- On Thursday, Reps. Devin Nunes (R-CA) and John Larson (D-CT) and a bipartisan group of cosponsors introduced legislation in the House aimed at increasing access to ambulatory surgical centers for Medicare beneficiaries.
- The Ambulatory Surgical Center Association praised the move, saying it would close the gap between reimbursement at ASCs and hospital outpatient departments (HOPDs) by using the same inflation measures for both.
- “Without a fix, the disparity between ASC and HOPD payments will continue to widen, potentially reducing access to ASCs and leaving Medicare beneficiaries with only higher options for their care and increased Medicare program expenses,” ASCA CEO William Prentice said in a statement.
Under the Ambulatory Surgical Center Quality and Access Act of 2017, the ASC coverage update would move from the Consumer Price Index for All Urban Consumers to the hospital market basket update, which is more healthcare sensitive.
The bill, similar to legislation advanced last year in the House, also would require CMS to publish side-by-side quality comparisons for ASCs and HOPDs and would add an ambulatory surgery center representative to CMS’ Advisory Panel on Hospital Outpatient Payment.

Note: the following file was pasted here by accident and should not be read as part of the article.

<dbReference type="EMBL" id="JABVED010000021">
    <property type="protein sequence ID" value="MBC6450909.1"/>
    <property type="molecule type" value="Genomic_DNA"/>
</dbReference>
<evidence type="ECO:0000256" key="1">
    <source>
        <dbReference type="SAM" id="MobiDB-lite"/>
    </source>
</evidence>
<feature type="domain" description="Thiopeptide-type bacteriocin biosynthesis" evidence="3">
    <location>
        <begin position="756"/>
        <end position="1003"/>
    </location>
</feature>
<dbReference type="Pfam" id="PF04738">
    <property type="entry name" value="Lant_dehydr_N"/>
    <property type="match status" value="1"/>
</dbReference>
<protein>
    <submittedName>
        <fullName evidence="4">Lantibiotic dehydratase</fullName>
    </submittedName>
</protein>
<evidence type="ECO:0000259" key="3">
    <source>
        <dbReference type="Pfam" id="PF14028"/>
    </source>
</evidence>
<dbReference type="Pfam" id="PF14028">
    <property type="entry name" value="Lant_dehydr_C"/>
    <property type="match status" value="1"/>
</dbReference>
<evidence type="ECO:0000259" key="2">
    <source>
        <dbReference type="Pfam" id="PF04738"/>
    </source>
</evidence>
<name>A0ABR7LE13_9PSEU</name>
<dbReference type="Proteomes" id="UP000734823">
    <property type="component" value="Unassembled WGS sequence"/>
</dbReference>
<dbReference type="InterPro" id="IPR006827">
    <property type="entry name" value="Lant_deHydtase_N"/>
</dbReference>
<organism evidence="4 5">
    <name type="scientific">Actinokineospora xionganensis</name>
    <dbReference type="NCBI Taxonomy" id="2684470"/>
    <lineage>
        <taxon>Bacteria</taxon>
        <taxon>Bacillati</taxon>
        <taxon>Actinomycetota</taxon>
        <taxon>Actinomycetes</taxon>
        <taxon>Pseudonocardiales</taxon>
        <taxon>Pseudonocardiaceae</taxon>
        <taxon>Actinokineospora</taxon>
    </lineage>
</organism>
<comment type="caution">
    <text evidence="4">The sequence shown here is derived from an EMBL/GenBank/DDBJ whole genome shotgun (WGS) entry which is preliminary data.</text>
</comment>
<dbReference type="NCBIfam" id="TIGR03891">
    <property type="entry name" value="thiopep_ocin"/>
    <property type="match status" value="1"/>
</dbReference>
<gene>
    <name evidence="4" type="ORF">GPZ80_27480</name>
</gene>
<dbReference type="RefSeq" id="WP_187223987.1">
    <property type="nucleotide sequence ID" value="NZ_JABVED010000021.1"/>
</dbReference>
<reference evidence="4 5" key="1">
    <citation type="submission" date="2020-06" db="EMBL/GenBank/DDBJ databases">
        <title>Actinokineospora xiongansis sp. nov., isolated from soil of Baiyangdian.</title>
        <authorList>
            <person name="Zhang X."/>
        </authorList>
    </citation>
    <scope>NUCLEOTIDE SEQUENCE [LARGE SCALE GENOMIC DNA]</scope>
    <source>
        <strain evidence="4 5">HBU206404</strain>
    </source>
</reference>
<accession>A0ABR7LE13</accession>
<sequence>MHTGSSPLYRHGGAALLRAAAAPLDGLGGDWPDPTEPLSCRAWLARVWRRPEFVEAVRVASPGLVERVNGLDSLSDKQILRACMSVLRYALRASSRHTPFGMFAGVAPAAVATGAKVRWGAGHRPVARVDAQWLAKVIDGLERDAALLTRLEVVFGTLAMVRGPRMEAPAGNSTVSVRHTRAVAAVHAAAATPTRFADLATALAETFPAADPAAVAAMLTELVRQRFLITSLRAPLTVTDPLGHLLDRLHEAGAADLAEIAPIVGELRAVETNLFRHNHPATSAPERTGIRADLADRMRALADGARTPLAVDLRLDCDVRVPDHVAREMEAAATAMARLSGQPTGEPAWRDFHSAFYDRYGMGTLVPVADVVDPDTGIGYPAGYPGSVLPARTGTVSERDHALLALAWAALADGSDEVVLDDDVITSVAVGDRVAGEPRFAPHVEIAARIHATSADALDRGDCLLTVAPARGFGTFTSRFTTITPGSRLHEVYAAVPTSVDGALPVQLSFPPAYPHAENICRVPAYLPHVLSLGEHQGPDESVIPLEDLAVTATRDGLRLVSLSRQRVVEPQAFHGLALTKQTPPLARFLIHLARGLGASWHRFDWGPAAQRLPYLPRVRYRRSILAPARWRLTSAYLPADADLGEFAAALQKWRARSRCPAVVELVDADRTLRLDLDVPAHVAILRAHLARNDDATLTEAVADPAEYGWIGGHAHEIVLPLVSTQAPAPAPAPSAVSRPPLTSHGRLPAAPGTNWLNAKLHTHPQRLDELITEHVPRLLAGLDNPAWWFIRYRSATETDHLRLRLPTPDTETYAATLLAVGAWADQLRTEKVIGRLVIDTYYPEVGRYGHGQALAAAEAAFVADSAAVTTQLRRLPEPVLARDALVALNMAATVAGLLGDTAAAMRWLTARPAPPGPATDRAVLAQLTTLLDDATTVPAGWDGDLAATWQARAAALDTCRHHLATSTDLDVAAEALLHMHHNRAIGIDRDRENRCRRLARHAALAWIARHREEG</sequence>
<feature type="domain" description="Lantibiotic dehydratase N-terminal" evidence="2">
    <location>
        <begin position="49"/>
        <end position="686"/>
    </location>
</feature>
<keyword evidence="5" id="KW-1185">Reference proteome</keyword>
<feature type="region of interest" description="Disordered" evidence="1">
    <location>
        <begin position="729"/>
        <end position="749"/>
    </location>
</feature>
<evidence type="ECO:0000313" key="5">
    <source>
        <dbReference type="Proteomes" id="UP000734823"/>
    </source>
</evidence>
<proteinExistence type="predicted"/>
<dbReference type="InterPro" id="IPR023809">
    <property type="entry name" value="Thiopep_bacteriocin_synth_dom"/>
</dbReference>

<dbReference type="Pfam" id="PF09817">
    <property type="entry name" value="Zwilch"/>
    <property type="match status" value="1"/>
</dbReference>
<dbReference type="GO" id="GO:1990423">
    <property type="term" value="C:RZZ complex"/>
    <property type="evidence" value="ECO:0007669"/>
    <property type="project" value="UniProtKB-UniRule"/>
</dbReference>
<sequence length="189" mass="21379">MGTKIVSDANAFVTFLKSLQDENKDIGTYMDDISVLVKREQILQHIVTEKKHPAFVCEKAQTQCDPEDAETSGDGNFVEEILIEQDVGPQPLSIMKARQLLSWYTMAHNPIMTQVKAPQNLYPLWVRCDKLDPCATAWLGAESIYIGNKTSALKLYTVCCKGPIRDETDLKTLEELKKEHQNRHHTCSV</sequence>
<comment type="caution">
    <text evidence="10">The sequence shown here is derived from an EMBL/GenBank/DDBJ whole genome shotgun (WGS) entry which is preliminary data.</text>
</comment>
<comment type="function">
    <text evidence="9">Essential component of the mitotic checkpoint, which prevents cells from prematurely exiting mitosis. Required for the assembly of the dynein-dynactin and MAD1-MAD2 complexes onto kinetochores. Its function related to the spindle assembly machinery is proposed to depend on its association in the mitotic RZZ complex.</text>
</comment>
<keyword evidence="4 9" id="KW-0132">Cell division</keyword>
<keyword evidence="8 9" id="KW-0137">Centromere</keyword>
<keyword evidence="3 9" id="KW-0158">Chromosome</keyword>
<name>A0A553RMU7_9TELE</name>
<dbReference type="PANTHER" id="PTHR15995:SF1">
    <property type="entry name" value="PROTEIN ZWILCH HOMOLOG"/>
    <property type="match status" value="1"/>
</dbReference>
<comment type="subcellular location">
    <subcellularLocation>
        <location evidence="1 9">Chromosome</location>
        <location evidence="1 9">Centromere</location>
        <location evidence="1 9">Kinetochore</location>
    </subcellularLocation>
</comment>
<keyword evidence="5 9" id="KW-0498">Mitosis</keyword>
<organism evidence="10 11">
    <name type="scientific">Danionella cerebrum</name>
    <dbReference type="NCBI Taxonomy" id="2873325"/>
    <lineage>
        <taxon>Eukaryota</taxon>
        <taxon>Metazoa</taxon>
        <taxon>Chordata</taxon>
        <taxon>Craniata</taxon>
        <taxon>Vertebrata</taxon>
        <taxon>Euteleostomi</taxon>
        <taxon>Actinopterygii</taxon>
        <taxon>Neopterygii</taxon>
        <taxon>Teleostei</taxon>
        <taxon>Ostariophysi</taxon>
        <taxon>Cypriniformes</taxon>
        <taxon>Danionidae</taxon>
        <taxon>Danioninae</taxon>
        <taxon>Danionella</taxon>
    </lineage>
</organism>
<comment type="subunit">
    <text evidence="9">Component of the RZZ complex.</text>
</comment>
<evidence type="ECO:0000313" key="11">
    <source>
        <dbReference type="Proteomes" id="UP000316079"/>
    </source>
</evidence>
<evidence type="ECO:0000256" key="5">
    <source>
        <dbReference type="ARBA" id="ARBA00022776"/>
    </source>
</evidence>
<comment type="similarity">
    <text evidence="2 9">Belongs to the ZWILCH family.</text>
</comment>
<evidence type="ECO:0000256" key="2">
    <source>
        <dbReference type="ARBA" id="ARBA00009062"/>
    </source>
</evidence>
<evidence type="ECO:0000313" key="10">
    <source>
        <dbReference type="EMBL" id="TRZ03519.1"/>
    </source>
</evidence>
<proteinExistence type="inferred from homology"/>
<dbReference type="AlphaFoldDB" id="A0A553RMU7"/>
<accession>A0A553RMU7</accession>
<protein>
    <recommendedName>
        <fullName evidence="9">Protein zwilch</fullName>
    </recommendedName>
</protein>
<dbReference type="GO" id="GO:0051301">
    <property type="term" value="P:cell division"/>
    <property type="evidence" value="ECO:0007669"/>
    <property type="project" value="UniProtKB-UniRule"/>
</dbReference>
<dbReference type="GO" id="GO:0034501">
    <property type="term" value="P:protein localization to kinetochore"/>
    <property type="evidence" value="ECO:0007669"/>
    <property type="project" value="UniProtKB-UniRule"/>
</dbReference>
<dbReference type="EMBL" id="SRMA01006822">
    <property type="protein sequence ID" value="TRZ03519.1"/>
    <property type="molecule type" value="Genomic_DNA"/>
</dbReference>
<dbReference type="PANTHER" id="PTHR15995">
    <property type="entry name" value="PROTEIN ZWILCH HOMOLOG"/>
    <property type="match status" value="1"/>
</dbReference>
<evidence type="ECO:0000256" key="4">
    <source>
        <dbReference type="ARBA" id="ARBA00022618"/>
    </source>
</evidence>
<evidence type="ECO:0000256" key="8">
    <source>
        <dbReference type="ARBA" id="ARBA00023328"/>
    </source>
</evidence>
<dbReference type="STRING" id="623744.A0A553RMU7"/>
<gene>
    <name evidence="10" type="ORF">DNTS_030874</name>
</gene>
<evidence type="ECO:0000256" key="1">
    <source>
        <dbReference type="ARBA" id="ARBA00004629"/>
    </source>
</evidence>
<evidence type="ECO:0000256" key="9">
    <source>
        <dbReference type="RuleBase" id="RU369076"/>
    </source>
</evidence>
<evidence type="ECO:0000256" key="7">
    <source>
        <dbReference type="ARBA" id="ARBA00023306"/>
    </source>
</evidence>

Another provision would mandate CMS disclosure of which of six exclusion criteria was responsible when a procedure is barred from the ASC approved list.
According to ASCA, Medicare coverage for ASCs is 49% of what HOPDs get paid—down from 86% in 2003. The discrepancy makes it hard for ambulatory surgery centers to stay in business and many sell out to hospitals, only to be converted to HOPDs.
Payment for HOPDs has been an issue in Congress recently. The CMS put forward a final rule in November stating that hospital off-campus facilities will not receive the same rates as hospital-based outpatient facilities. Hospitals that had already begun building HOPDs asked for exemptions for those under construction. The 21st Century Cures Act included some of those exemptions.